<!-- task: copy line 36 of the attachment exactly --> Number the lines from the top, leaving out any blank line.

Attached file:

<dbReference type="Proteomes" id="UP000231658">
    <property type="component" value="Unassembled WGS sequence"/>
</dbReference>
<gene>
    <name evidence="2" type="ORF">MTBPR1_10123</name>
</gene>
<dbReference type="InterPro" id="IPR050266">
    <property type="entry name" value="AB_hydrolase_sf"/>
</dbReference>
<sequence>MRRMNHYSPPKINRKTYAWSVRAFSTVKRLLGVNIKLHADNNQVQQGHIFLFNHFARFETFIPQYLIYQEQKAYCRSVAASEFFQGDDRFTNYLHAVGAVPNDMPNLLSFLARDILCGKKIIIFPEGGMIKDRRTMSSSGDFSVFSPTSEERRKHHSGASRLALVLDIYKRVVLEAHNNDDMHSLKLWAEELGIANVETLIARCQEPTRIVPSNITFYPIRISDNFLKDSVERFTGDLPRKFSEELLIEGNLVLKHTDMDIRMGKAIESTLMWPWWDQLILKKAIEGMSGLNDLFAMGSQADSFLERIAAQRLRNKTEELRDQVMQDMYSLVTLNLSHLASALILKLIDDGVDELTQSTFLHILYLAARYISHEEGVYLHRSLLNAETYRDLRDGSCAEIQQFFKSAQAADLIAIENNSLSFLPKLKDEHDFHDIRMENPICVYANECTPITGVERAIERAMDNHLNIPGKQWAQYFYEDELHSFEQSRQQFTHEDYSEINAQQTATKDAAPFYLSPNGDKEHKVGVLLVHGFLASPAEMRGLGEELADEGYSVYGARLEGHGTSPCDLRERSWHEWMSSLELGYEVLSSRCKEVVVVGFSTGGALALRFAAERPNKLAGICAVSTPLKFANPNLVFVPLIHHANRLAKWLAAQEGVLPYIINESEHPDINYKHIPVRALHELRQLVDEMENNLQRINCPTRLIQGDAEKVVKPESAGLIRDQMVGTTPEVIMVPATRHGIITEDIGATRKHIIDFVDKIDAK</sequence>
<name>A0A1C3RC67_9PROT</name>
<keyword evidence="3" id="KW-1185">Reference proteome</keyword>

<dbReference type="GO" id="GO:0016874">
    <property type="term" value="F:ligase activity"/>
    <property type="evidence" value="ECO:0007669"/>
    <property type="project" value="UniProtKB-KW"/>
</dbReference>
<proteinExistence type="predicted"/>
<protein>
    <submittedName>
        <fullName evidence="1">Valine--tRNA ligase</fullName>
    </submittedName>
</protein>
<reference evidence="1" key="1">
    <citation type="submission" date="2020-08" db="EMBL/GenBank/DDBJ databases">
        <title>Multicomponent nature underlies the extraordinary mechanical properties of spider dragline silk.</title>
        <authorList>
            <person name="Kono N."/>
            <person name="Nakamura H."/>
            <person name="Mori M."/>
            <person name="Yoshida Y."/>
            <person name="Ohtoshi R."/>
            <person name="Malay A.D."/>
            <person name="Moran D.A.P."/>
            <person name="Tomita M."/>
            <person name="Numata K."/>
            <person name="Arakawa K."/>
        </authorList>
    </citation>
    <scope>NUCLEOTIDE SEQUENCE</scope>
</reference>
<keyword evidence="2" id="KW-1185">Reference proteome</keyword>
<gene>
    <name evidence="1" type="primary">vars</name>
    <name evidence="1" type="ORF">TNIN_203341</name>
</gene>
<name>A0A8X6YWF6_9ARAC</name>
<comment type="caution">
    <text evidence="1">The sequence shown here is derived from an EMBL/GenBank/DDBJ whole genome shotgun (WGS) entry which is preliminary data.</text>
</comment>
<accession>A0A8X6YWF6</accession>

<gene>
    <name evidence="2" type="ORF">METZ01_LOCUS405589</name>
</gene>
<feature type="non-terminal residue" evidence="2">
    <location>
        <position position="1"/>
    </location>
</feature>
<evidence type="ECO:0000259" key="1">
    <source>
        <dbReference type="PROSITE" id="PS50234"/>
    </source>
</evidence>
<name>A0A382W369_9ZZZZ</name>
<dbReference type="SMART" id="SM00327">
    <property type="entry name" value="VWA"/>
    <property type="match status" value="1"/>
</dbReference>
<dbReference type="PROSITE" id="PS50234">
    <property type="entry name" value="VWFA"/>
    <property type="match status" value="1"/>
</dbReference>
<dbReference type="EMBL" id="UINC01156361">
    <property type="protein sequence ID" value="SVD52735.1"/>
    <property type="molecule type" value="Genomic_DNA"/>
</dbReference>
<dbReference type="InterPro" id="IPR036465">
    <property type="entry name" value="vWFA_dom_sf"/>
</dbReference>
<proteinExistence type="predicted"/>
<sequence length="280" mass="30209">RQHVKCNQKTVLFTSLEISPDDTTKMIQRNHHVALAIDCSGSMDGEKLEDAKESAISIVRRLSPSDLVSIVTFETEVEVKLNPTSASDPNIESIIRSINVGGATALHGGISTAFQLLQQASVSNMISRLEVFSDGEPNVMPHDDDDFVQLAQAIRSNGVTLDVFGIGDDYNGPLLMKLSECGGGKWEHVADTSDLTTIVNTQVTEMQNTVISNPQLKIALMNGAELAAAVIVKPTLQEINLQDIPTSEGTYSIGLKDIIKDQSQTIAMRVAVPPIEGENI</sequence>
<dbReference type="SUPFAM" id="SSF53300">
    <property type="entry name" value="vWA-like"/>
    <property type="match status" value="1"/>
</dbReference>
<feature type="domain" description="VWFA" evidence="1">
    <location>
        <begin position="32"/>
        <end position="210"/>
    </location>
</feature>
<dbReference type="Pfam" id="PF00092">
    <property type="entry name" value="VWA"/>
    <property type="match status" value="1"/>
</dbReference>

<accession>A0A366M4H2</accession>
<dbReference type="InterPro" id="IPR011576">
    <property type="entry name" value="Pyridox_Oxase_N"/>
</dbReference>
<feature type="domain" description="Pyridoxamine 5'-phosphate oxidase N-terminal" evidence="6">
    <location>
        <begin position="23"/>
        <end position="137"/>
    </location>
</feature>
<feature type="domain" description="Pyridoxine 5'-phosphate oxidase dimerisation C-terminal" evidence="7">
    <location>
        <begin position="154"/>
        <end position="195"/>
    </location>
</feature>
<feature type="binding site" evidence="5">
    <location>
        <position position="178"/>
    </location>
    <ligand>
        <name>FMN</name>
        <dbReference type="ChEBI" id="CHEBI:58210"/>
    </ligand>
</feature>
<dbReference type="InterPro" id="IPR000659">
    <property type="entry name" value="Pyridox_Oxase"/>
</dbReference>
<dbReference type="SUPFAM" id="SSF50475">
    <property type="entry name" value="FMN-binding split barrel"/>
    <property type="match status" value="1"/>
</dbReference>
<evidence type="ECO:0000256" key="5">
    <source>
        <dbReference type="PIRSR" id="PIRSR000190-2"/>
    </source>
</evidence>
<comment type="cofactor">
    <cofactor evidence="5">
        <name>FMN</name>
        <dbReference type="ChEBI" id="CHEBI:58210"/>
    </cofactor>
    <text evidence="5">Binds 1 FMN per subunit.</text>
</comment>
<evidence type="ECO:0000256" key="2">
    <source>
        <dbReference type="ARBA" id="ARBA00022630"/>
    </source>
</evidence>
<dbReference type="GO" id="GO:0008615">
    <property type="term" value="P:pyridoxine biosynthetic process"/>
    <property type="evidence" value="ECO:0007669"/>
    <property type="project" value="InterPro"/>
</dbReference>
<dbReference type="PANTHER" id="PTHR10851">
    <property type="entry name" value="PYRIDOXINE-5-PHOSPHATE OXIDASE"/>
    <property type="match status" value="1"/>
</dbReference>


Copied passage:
            <person name="Numata K."/>